Author(s): Winterton SL, Wiegmann BM, Schlinger EI
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Abstract The first formal analysis of phylogenetic relationships among small-headed flies (Acroceridae) is presented based on DNA sequence data from two ribosomal (16S and 28S) and two protein-encoding genes: carbomoylphosphate synthase (CPS) domain of CAD (i.e., rudimentary locus) and cytochrome oxidase I (COI). DNA sequences from 40 species in 22 genera of Acroceridae (representing all three subfamilies) were compared with outgroup exemplars from Nemestrinidae, Stratiomyidae, Tabanidae, and Xylophagidae. Parsimony and Bayesian simultaneous analyses of the full data set recover a well-resolved and strongly supported hypothesis of phylogenetic relationships for major lineages within the family. Molecular evidence supports the monophyly of traditionally recognised subfamilies Philopotinae and Panopinae, but Acrocerinae are polyphyletic. Panopinae, sometimes considered "primitive" based on morphology and host-use, are always placed in a more derived position in the current study. Furthermore, these data support emerging morphological evidence that the type genus Acrocera Meigen, and its sister genus Sphaerops, are atypical acrocerids, comprising a sister lineage to all other Acroceridae. Based on the phylogeny generated in the simultaneous analysis, historical divergence times were estimated using Bayesian methodology constrained with fossil data. These estimates indicate Acroceridae likely evolved during the late Triassic but did not diversify greatly until the Cretaceous.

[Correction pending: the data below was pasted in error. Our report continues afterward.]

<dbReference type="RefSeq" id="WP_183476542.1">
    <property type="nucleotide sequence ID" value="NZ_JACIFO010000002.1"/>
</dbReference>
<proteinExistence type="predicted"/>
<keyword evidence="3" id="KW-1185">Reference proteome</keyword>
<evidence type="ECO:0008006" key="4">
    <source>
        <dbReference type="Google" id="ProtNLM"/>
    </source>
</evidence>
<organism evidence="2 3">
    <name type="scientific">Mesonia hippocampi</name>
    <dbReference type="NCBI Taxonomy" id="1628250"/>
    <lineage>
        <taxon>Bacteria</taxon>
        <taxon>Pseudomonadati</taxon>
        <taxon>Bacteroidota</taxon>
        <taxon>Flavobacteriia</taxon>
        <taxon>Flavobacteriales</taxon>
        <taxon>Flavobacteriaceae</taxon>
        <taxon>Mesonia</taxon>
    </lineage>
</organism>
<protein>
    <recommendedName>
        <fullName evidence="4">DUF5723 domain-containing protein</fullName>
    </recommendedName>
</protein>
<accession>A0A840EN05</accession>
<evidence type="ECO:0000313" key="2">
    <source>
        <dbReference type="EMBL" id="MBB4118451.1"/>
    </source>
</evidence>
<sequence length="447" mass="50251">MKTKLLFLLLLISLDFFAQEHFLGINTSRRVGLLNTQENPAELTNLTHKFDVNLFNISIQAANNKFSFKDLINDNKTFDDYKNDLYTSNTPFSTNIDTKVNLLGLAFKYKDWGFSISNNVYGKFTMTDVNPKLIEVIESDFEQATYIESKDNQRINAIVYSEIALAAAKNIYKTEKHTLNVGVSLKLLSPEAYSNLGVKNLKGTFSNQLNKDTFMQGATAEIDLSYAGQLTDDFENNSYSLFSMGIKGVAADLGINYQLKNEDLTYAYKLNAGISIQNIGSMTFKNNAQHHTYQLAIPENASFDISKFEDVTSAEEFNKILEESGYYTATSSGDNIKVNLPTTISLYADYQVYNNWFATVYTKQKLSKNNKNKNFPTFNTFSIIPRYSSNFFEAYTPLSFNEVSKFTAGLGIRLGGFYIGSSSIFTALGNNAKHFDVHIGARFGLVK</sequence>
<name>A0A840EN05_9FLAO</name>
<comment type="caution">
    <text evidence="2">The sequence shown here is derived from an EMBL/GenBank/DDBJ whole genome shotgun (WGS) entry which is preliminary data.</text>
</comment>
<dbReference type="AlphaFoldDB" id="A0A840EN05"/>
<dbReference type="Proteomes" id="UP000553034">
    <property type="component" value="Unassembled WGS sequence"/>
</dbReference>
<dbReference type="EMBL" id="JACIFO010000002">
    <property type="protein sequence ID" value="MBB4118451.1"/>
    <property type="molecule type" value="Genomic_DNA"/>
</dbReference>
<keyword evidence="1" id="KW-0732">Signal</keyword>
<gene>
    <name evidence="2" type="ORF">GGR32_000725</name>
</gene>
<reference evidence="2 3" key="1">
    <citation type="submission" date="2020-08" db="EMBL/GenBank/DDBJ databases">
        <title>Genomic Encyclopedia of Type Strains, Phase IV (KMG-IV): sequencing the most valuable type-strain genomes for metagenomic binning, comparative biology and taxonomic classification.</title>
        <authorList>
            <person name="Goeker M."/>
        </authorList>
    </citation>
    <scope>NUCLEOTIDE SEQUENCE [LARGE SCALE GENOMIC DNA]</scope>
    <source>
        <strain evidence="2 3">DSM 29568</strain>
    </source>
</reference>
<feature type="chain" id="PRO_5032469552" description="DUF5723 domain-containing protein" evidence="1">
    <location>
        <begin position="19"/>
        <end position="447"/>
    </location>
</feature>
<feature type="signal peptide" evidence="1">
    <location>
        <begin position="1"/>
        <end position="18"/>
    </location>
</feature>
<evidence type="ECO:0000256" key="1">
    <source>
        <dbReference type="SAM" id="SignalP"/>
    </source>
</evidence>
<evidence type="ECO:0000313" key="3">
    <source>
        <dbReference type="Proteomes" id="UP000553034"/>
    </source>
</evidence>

This article was published in Mol Phylogenet Evol
and referenced in Journal of Phylogenetics & Evolutionary Biology